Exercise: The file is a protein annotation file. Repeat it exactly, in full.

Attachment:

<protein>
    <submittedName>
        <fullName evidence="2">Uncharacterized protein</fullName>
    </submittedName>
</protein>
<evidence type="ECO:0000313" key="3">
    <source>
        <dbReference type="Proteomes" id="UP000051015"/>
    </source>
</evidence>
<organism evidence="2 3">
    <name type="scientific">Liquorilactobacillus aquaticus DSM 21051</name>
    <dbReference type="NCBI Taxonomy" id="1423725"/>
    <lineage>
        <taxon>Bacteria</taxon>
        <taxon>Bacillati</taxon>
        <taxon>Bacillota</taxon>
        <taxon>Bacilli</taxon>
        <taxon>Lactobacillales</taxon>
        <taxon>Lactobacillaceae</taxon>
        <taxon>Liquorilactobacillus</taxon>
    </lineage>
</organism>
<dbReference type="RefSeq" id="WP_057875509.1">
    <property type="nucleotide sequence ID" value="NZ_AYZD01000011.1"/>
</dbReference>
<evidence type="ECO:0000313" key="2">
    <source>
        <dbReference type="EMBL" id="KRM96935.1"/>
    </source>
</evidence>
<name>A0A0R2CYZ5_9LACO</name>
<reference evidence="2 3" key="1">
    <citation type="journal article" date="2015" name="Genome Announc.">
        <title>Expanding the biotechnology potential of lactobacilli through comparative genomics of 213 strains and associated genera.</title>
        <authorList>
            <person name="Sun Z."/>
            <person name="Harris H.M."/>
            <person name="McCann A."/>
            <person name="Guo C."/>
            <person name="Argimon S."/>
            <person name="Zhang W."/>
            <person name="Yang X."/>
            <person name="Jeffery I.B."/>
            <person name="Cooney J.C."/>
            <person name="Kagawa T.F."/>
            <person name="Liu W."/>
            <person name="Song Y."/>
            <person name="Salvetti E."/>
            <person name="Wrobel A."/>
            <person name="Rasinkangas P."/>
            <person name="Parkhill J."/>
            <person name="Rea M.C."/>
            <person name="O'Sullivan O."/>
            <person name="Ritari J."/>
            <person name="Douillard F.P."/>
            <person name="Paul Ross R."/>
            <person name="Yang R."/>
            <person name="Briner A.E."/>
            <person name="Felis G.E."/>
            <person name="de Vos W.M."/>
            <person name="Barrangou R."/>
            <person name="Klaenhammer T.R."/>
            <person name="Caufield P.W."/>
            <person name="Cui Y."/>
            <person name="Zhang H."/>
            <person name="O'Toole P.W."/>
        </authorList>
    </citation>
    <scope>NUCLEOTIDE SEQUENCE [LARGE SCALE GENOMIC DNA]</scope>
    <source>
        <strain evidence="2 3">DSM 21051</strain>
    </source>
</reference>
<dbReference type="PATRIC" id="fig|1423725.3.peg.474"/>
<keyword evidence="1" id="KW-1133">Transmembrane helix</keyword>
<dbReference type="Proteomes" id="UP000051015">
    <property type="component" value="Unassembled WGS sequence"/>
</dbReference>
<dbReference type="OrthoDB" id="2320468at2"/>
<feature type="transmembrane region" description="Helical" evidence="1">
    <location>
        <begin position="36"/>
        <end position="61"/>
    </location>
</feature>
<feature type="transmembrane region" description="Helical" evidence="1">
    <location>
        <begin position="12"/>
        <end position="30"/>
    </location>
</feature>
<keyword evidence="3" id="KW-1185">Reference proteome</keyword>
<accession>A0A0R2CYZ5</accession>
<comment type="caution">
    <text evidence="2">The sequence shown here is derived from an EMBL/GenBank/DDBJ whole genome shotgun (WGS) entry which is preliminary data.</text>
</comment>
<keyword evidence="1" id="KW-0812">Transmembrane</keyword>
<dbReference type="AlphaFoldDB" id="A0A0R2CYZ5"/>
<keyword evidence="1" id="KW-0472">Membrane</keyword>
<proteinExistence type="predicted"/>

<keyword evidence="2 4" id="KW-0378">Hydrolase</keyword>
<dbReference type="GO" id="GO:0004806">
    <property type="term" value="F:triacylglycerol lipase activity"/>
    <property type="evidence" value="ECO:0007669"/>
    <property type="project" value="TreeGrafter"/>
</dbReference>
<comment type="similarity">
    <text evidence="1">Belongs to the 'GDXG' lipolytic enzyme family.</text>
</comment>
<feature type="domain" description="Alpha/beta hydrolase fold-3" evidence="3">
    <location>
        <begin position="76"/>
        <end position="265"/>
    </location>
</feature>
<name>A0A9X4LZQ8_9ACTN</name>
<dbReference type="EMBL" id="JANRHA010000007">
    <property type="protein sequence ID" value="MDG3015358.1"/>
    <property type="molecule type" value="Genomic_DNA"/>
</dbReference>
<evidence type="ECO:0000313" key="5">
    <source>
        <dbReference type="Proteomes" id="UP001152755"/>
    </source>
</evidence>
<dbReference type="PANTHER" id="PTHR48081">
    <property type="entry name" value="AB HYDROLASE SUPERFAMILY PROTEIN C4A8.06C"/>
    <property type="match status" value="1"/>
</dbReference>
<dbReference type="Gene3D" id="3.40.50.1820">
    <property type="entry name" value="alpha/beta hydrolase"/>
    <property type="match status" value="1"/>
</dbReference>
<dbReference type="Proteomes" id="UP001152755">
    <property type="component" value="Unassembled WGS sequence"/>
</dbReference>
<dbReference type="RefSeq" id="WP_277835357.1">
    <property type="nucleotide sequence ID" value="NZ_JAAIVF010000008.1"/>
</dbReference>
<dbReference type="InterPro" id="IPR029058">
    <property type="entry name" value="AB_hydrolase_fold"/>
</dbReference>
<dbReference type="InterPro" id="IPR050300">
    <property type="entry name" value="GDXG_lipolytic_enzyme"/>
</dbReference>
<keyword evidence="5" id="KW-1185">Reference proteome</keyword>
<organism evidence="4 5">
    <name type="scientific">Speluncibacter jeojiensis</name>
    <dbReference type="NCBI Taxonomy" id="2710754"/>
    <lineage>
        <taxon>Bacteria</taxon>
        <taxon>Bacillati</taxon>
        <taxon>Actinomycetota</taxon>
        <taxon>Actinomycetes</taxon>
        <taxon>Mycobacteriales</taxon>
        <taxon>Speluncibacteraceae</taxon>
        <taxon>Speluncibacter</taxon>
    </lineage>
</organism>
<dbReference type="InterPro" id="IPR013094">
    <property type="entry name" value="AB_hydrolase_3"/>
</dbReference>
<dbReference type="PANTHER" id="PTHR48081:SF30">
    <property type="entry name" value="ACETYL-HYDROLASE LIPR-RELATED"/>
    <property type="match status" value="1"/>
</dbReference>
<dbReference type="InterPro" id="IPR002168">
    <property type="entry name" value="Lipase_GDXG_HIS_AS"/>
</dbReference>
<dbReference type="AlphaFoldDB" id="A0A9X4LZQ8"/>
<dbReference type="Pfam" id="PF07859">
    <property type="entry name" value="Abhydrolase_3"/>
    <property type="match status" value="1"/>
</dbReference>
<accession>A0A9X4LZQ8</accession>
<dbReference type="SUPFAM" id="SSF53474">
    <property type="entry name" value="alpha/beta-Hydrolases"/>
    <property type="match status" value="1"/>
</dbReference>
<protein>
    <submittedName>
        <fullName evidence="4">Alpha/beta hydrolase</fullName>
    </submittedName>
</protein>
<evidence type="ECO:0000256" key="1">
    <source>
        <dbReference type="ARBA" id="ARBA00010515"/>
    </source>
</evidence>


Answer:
<protein>
    <submittedName>
        <fullName evidence="2">Uncharacterized protein</fullName>
    </submittedName>
</protein>
<evidence type="ECO:0000313" key="3">
    <source>
        <dbReference type="Proteomes" id="UP000051015"/>
    </source>
</evidence>
<organism evidence="2 3">
    <name type="scientific">Liquorilactobacillus aquaticus DSM 21051</name>
    <dbReference type="NCBI Taxonomy" id="1423725"/>
    <lineage>
        <taxon>Bacteria</taxon>
        <taxon>Bacillati</taxon>
        <taxon>Bacillota</taxon>
        <taxon>Bacilli</taxon>
        <taxon>Lactobacillales</taxon>
        <taxon>Lactobacillaceae</taxon>
        <taxon>Liquorilactobacillus</taxon>
    </lineage>
</organism>
<dbReference type="RefSeq" id="WP_057875509.1">
    <property type="nucleotide sequence ID" value="NZ_AYZD01000011.1"/>
</dbReference>
<evidence type="ECO:0000313" key="2">
    <source>
        <dbReference type="EMBL" id="KRM96935.1"/>
    </source>
</evidence>
<name>A0A0R2CYZ5_9LACO</name>
<reference evidence="2 3" key="1">
    <citation type="journal article" date="2015" name="Genome Announc.">
        <title>Expanding the biotechnology potential of lactobacilli through comparative genomics of 213 strains and associated genera.</title>
        <authorList>
            <person name="Sun Z."/>
            <person name="Harris H.M."/>
            <person name="McCann A."/>
            <person name="Guo C."/>
            <person name="Argimon S."/>
            <person name="Zhang W."/>
            <person name="Yang X."/>
            <person name="Jeffery I.B."/>
            <person name="Cooney J.C."/>
            <person name="Kagawa T.F."/>
            <person name="Liu W."/>
            <person name="Song Y."/>
            <person name="Salvetti E."/>
            <person name="Wrobel A."/>
            <person name="Rasinkangas P."/>
            <person name="Parkhill J."/>
            <person name="Rea M.C."/>
            <person name="O'Sullivan O."/>
            <person name="Ritari J."/>
            <person name="Douillard F.P."/>
            <person name="Paul Ross R."/>
            <person name="Yang R."/>
            <person name="Briner A.E."/>
            <person name="Felis G.E."/>
            <person name="de Vos W.M."/>
            <person name="Barrangou R."/>
            <person name="Klaenhammer T.R."/>
            <person name="Caufield P.W."/>
            <person name="Cui Y."/>
            <person name="Zhang H."/>
            <person name="O'Toole P.W."/>
        </authorList>
    </citation>
    <scope>NUCLEOTIDE SEQUENCE [LARGE SCALE GENOMIC DNA]</scope>
    <source>
        <strain evidence="2 3">DSM 21051</strain>
    </source>
</reference>
<dbReference type="PATRIC" id="fig|1423725.3.peg.474"/>
<keyword evidence="1" id="KW-1133">Transmembrane helix</keyword>
<dbReference type="Proteomes" id="UP000051015">
    <property type="component" value="Unassembled WGS sequence"/>
</dbReference>
<dbReference type="OrthoDB" id="2320468at2"/>
<feature type="transmembrane region" description="Helical" evidence="1">
    <location>
        <begin position="36"/>
        <end position="61"/>
    </location>
</feature>
<feature type="transmembrane region" description="Helical" evidence="1">
    <location>
        <begin position="12"/>
        <end position="30"/>
    </location>
</feature>
<keyword evidence="3" id="KW-1185">Reference proteome</keyword>
<accession>A0A0R2CYZ5</accession>
<comment type="caution">
    <text evidence="2">The sequence shown here is derived from an EMBL/GenBank/DDBJ whole genome shotgun (WGS) entry which is preliminary data.</text>
</comment>
<keyword evidence="1" id="KW-0812">Transmembrane</keyword>
<dbReference type="AlphaFoldDB" id="A0A0R2CYZ5"/>
<keyword evidence="1" id="KW-0472">Membrane</keyword>
<proteinExistence type="predicted"/>

<keyword evidence="2 4" id="KW-0378">Hydrolase</keyword>
<dbReference type="GO" id="GO:0004806">
    <property type="term" value="F:triacylglycerol lipase activity"/>
    <property type="evidence" value="ECO:0007669"/>
    <property type="project" value="TreeGrafter"/>
</dbReference>
<comment type="similarity">
    <text evidence="1">Belongs to the 'GDXG' lipolytic enzyme family.</text>
</comment>
<feature type="domain" description="Alpha/beta hydrolase fold-3" evidence="3">
    <location>
        <begin position="76"/>
        <end position="265"/>
    </location>
</feature>
<name>A0A9X4LZQ8_9ACTN</name>
<dbReference type="EMBL" id="JANRHA010000007">
    <property type="protein sequence ID" value="MDG3015358.1"/>
    <property type="molecule type" value="Genomic_DNA"/>
</dbReference>
<evidence type="ECO:0000313" key="5">
    <source>
        <dbReference type="Proteomes" id="UP001152755"/>
    </source>
</evidence>
<dbReference type="PANTHER" id="PTHR48081">
    <property type="entry name" value="AB HYDROLASE SUPERFAMILY PROTEIN C4A8.06C"/>
    <property type="match status" value="1"/>
</dbReference>
<dbReference type="Gene3D" id="3.40.50.1820">
    <property type="entry name" value="alpha/beta hydrolase"/>
    <property type="match status" value="1"/>
</dbReference>
<dbReference type="Proteomes" id="UP001152755">
    <property type="component" value="Unassembled WGS sequence"/>
</dbReference>
<dbReference type="RefSeq" id="WP_277835357.1">
    <property type="nucleotide sequence ID" value="NZ_JAAIVF010000008.1"/>
</dbReference>
<dbReference type="InterPro" id="IPR029058">
    <property type="entry name" value="AB_hydrolase_fold"/>
</dbReference>
<dbReference type="InterPro" id="IPR050300">
    <property type="entry name" value="GDXG_lipolytic_enzyme"/>
</dbReference>
<keyword evidence="5" id="KW-1185">Reference proteome</keyword>
<organism evidence="4 5">
    <name type="scientific">Speluncibacter jeojiensis</name>
    <dbReference type="NCBI Taxonomy" id="2710754"/>
    <lineage>
        <taxon>Bacteria</taxon>
        <taxon>Bacillati</taxon>
        <taxon>Actinomycetota</taxon>
        <taxon>Actinomycetes</taxon>
        <taxon>Mycobacteriales</taxon>
        <taxon>Speluncibacteraceae</taxon>
        <taxon>Speluncibacter</taxon>
    </lineage>
</organism>
<dbReference type="InterPro" id="IPR013094">
    <property type="entry name" value="AB_hydrolase_3"/>
</dbReference>
<dbReference type="PANTHER" id="PTHR48081:SF30">
    <property type="entry name" value="ACETYL-HYDROLASE LIPR-RELATED"/>
    <property type="match status" value="1"/>
</dbReference>
<dbReference type="InterPro" id="IPR002168">
    <property type="entry name" value="Lipase_GDXG_HIS_AS"/>
</dbReference>
<dbReference type="AlphaFoldDB" id="A0A9X4LZQ8"/>
<dbReference type="Pfam" id="PF07859">
    <property type="entry name" value="Abhydrolase_3"/>
    <property type="match status" value="1"/>
</dbReference>
<accession>A0A9X4LZQ8</accession>
<dbReference type="SUPFAM" id="SSF53474">
    <property type="entry name" value="alpha/beta-Hydrolases"/>
    <property type="match status" value="1"/>
</dbReference>
<protein>
    <submittedName>
        <fullName evidence="4">Alpha/beta hydrolase</fullName>
    </submittedName>
</protein>
<evidence type="ECO:0000256" key="1">
    <source>
        <dbReference type="ARBA" id="ARBA00010515"/>
    </source>
</evidence>